Retail Revolution   /   August 6, 2019

‘It was inevitable’: Barneys’ road to bankruptcy was 12 years in the making

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Barneys New York, the 96-year-old luxury department store, filed for Chapter 11 bankruptcy Tuesday. A rent increase at the company’s Madison Avenue store in Manhattan launched the scramble — earlier this year, the store’s rent doubled to $30 million.

But the rent increase was only the final breaking point in a years-long lead up to Barneys’ decline. A series of business deals saddled the brand with too much debt — the company disclosed annual sales of $800 million in its filing and $200 million in funded debt obligations– that led to a degradation of customer service from top-line pressures and a loss of identity helped seal its fate well before rent skyrocketed.

“The rent increase hit the brand at possibly the worst time, but this was a long time coming,” said an agency source close to Barneys who asked to speak on background. “It was inevitable.”

Particularly, Barneys’ 2007 sale to Dubai World, a global holding company which bought the retailer for $942 million in a purchase that included $500 million in debt, resulted in an “impossible” debt structure, according to the source. The move, which came 11 years after a 1996 Chapter 11 filing, ultimately squeezed Barneys top line and ability to invest in its competitive advantages, which were customer service and curated inventory from up-and-coming designers that other department stores overlooked. At the time of its filing, Barneys owes 5,000 creditors tens of millions of dollars, including brands like The Row, Celine and Chloe.

“The seeds were sown at the time of that purchase,” said a retail analyst under condition of anonymity. “It created a doom loop that ultimately ended up feeding off of itself.” The analyst added that without the ability to continue investing in what set itself apart, as well as new commands from e-commerce shopping, foot traffic fell and luxury customers continued to seek out new places to shop.

Dubai World sold Barneys in 2012 to Perry Capital, which swapped its debt holdings for equity and reduced its debt from more than $500 million to $50 million. It was a “light at the end of the tunnel maneuver,” according to the agency source, that provided Barneys a way out. After the sale to Perry Capital, Barneys reopened its Chelsea store, returning to the location it left following its first bankruptcy to move to Madison Avenue. The store was outfitted with digital capabilities, including a beacon network and same-day shipping. The retailer also invested in new in-store experiences to drive foot traffic, including a streetwear series, The Drop at Barneys, which combined speaker panels with limited edition merch in collaboration with Highsnobiety.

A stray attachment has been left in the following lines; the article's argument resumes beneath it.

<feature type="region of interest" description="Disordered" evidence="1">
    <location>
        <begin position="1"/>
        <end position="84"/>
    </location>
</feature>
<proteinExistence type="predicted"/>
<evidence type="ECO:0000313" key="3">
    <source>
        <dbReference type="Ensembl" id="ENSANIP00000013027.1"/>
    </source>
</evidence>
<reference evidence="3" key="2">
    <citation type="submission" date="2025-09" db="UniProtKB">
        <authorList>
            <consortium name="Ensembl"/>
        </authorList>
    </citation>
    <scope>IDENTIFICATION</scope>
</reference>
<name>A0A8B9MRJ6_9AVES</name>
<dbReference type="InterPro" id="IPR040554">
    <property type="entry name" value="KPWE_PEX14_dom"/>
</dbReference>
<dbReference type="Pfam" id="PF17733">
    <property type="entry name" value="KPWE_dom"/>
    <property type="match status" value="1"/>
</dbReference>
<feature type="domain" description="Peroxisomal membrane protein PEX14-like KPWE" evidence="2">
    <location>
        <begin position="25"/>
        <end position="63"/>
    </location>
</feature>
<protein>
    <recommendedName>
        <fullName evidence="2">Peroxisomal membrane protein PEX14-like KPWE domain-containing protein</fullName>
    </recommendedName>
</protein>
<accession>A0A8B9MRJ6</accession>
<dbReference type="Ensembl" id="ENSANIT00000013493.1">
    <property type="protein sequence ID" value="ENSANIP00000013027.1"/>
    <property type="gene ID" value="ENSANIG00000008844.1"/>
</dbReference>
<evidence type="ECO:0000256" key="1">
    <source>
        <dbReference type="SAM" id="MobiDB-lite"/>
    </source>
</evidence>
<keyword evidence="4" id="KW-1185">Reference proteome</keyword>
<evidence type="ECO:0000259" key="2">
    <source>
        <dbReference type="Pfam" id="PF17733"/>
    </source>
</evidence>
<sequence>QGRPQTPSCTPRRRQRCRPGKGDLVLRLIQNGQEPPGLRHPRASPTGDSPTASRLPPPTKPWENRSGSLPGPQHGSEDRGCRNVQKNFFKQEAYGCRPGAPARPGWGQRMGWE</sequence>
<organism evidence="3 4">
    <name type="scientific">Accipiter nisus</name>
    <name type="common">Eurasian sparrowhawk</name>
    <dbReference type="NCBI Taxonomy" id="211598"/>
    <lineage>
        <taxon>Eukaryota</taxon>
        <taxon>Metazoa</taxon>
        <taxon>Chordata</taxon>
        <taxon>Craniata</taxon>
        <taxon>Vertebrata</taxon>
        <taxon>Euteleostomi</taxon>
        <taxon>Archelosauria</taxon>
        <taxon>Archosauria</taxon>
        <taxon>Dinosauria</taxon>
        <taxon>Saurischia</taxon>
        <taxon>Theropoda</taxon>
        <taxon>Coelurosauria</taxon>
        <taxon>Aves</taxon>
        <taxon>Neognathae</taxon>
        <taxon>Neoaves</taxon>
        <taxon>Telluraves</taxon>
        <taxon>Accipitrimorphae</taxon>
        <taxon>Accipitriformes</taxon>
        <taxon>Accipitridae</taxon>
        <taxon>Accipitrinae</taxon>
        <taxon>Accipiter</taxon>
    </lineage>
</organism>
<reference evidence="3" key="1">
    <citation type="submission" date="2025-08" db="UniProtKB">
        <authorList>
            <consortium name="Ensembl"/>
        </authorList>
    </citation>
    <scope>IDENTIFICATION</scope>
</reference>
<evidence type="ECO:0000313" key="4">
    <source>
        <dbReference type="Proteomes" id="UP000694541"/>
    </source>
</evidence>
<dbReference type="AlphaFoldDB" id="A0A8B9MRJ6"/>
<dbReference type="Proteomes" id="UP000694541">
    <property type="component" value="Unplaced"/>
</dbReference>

One former Barneys employee said that the investments — in areas like more real estate and events in a vacuum — were misguided, and made without equal investments in a consistent plan to bring in new customers and e-commerce capabilities.

“It came down to overconfidence in the brand for the brands’ sake,” said Scott Stuart, the CEO of Turnaround Management Association. “It’s a great brand, and it’s always sad to see an iconic brand like this struggling. But retail has changed dramatically, and the luxury retail landscape has changed. You can’t by on just confidence.”

With the filing, the department store will have time to find a potential buyer; immediately, 15 of Barneys’ stores will close while seven core stores will remain open, including both stores in New York City. Barneys’ upcoming location at American Dream, the retail complex opening in New Jersey this fall, is still set to open.

“They’re slowing their horses,” said Stuart, “but not pulling the plug. Still, this will play out in the near term. They’re either finding a buyer or making harder decisions,” like liquidation. “This isn’t something that will be drawn out over a year — they don’t have the cash,” Stuart said.

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